“The other day, I chanced to say,

In life there are to learn

So many things, and time has wings,

That one must need discern

Those are best, and leave the rest,

The finer ones to fix.

‘I’ll not’, I said, ‘bother my head

Concerning politics.’

My father said, from his wise head,

‘What you have said is true,

Many would know, if time were slow,

Life’s treasures through and through,

But time is short, and so we ought,

That with men we may mix,

To learn indeed the few we need,

And one is politics.

‘All little deeds, and daily needs

Are ruled by politics.

Some new direction, at each election

You soon will help to fix.

Your daily life will teem with strife,

You’ll get some nasty kicks,

You’ll act the goat when you’ve a vote,

Devoid of – politics!’”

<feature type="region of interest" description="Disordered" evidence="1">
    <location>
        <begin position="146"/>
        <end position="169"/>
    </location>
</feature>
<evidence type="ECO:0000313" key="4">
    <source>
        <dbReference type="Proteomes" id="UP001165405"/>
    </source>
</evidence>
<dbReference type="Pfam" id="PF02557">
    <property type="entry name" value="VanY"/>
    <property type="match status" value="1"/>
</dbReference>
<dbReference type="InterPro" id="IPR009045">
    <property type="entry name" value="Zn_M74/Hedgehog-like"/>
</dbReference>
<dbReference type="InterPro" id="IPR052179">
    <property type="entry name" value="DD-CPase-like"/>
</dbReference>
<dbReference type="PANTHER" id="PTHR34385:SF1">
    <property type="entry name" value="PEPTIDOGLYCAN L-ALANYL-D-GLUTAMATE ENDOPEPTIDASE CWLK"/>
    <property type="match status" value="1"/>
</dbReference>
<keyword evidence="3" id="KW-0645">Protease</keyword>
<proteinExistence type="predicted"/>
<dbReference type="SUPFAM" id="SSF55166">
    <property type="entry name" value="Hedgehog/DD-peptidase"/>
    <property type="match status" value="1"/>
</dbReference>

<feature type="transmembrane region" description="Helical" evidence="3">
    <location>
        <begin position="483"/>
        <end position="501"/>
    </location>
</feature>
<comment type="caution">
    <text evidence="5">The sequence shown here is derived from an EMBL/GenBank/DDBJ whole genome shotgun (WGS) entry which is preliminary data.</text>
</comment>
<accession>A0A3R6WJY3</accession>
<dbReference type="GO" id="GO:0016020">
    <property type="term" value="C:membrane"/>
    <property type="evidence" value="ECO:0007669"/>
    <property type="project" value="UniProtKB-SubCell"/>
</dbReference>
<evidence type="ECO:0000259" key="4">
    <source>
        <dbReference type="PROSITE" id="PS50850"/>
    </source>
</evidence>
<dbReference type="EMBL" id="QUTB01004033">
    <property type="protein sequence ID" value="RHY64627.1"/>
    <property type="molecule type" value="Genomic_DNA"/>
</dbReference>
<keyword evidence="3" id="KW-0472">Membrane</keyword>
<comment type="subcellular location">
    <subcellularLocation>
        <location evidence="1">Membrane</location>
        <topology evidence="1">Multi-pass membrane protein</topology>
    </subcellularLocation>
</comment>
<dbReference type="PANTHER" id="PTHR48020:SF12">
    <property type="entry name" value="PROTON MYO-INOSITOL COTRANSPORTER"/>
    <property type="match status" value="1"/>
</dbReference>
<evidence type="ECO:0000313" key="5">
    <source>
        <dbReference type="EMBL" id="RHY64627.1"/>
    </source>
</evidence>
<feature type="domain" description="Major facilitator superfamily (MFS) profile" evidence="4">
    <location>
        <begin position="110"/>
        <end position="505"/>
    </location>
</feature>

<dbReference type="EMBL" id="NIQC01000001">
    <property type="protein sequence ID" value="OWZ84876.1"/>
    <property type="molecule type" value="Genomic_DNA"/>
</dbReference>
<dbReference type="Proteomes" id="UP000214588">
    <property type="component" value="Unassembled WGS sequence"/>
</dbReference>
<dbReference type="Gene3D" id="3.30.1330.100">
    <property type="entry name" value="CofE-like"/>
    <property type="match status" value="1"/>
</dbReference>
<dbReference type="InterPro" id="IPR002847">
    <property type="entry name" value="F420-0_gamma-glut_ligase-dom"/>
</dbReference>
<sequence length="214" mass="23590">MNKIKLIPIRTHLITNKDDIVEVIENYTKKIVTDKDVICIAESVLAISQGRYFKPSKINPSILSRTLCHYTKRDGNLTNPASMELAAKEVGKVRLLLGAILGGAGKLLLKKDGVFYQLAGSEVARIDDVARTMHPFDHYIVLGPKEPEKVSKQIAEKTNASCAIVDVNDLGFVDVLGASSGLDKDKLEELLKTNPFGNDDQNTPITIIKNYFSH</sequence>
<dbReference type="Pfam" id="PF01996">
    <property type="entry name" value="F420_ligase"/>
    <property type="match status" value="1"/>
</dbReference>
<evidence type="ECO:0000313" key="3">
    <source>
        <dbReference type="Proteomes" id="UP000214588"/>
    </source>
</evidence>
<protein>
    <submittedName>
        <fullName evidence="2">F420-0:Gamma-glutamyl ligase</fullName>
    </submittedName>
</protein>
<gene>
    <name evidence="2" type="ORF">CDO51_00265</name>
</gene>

And indeed, Barbara went on to study politics at Oxford in 1929. She had a love-hate relationship with the university and lamented the confined lives they led in the women’s college which was a direct result of Oxford’s openly sexist attitude. Sexual discrimination, she complained, even extended to food. The women’s colleges were poor compared to the male ones. Although Barbara criticized the college, she did make lifelong friends there and she soon made the Oxford Labour Club her own, using her leadership skills to make a change. She notably fought against the absurdity of the old Oxford attitudes. In her last year at Oxford, Barbara was so engrossed in the Labour campaign that she only received a third for her degree. This came as a shock and was a real blow to her self confidence. She had disappointed her father and herself and was at a loss as to what to do after university.